ArgumentFixer
overhead?
I didn't change argument fixer here. There was some change in #15038, namely: Postpone creation of the argument fixer. I think it was #8611 and #11115 when I last worked on speeding up the argument fixer.
Calling a cached function with arguments has considerable overhead (easily 4 times as expensive). As a result, instantiating a
CachedRepresentation
no-op class with__init__
arguments is much more expensive than instantiating the corresponding normal no-op class. I think this can really affect things like creating matrices from a list of arguments (the default way!) because the parent, the matrix algebra, must get created.
That's clearly for a different ticket. Actually I have played with the idea of using an ArgumentFixer
in CachedRepresentation.__classcall__
so that different equivalent ways of providing arguments (by position or by name) result in the same instance of the class. And then, further optimisations (e.g., for singleton classes) would easily available.
ArgumentFixer
can definitely be improved: several lists there get intensively rewritten and some methods get looked up where straightPyList_...
python library calls could get used. I'm not sure to what extent that would improve the situation and how much we lose to this overhead in practice, but it's definitely a possible source:ArgumentFixer
is not definitely not without cost and it gets used for any cached method/function call that has arguments.
Again, that's a different ticket.
comment:13 Changed 9 years ago by
According to the patchbot, there is no slow-down in startup time. Hence, we might think of following your suggestion to let @cached_method
do a slightly more expensive test for choosing between CachedMethod
and CachedSpecialMethod
.
Recall that I am not totally convinced that a more explicit choice ("only be special for methods that are really special in Python") has any benefit. Choosing a CachedSpecialMethod
for a double-underscore non-special method will result in a working cached method, but might have a speed-penalty. However, this speed-penalty would only occur if the instance does not allow attribute assignment; otherwise, there is no difference in speed nor in functionality between the two wrappers. That's why I think it is fine to just test for double underscores.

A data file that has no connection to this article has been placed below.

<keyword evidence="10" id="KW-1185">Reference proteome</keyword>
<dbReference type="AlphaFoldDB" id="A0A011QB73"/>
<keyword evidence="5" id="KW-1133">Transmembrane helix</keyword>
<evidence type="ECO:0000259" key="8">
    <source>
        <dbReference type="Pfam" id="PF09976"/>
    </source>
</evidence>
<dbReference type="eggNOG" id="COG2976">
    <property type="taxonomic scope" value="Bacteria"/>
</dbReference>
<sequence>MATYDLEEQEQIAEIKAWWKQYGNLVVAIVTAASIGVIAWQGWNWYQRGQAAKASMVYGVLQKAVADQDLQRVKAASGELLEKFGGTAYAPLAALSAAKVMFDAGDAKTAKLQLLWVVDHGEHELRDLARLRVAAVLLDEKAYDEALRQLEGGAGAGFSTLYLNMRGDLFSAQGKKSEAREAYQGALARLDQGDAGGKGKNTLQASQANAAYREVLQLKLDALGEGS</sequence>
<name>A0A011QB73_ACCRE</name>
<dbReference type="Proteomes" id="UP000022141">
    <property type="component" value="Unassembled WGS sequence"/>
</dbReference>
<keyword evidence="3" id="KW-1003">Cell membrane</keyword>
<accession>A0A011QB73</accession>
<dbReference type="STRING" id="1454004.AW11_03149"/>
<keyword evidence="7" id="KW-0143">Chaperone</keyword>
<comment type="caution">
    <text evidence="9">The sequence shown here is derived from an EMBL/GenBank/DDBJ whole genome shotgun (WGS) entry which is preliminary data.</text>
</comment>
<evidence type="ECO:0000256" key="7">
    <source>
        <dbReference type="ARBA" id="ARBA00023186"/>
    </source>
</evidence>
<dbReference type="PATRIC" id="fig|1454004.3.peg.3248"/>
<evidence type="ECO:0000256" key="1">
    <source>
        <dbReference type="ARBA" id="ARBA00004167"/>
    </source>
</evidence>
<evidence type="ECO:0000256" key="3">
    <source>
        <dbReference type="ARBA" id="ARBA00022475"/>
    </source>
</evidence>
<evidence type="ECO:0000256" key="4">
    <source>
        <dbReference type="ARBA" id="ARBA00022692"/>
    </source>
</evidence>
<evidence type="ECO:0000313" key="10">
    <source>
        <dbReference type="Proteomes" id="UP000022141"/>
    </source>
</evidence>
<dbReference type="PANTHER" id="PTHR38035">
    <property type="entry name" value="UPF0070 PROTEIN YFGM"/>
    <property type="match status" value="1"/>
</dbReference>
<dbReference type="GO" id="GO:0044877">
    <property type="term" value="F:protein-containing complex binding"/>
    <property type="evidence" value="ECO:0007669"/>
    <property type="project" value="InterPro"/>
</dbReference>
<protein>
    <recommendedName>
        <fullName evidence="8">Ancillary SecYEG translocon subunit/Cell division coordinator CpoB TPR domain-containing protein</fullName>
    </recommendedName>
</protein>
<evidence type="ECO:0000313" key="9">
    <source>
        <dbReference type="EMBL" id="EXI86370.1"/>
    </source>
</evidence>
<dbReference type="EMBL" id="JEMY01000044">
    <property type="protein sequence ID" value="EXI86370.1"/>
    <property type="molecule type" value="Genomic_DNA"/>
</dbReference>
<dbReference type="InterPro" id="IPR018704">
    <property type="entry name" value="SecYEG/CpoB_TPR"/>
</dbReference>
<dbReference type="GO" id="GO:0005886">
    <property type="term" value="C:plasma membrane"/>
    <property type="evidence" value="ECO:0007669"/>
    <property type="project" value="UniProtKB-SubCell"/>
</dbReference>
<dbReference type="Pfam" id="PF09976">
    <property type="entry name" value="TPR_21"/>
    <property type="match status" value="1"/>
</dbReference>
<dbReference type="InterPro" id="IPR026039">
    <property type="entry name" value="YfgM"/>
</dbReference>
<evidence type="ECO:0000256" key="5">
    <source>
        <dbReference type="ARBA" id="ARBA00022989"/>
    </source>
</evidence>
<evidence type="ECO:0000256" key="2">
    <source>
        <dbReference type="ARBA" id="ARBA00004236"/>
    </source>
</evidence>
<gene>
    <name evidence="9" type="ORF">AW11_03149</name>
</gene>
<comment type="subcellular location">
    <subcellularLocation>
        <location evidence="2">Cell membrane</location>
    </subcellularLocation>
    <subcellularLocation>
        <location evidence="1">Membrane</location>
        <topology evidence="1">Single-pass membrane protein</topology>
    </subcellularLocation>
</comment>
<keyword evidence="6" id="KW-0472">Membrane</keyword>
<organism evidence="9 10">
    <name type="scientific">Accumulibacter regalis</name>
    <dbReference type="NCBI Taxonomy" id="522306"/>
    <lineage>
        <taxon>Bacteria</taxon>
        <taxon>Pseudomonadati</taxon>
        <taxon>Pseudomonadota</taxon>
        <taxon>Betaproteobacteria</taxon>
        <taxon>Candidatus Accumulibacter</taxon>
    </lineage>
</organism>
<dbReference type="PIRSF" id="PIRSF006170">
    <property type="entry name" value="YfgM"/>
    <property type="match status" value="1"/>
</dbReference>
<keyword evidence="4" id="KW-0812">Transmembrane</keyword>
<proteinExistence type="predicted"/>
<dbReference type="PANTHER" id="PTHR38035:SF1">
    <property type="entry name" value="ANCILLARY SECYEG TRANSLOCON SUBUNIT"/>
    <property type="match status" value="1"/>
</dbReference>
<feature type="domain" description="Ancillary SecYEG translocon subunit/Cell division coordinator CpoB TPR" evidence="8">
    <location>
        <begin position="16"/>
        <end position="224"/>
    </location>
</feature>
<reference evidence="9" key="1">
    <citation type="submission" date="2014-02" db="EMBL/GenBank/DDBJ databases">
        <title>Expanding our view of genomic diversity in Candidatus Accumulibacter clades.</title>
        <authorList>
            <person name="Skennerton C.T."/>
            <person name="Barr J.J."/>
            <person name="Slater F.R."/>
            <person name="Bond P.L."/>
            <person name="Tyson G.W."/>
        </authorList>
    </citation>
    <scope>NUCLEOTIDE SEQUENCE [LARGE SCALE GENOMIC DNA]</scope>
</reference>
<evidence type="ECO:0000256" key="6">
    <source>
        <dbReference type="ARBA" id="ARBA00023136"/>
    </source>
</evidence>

Anyway, the patchbot also reports a failure. I could not reproduce it at home. So, I hope it is random noise.
comment:14 Changed 9 years ago by
The second patchbot finds that all tests pass. So, we may have detected a neutrino...
comment:16 follow-up: 18 Changed 9 years ago by
Replying to SimonKing:
Right. However, if we are talking about a cached non-special double underscore method for an instance that allows to assign attributes, then the distinction between
CachedMethod
andCachedSpecialMethod
is irrelevant!
Only if the number of calls is significantly larger than 1.
But of course, we could do a look-up in a finite list of special methods. I just fear that this would create an even bigger slow-down (if there is any slow-down noticeable).
No that should be fine. Strings like that would be fully interned, so looking them up in a set or as dictionary keys will actually be significantly faster than doing string manipulations. (remember that these are attribute names. Python is very much invested in making attribute lookup lightning fast)
Example:
special_methods=set(['__get__','__set__','__hash__']) def is_special1(method): return method in special_methods def is_special2(method): return method.startswith('__') and method.endswith('__')
Lookup is quite a bit faster than doing string manipulations:
sage: timeit("is_special1('__hash__')",number=100000) 100000 loops, best of 3: 124 ns per loop sage: timeit("is_special2('__hash__')",number=100000) 100000 loops, best of 3: 380 ns per loop
comment:17 Changed 9 years ago by
In an attempt to be a little systematic in extracting a complete list of methods that get stored in slots on a type object (those are the methods that need special attention, right?), I used
grep 'SLOT(".*"' Objects/typeobject.c
to extract the relevant lines from the definition of slotdefs
in the python source. When processed, I obtain the list: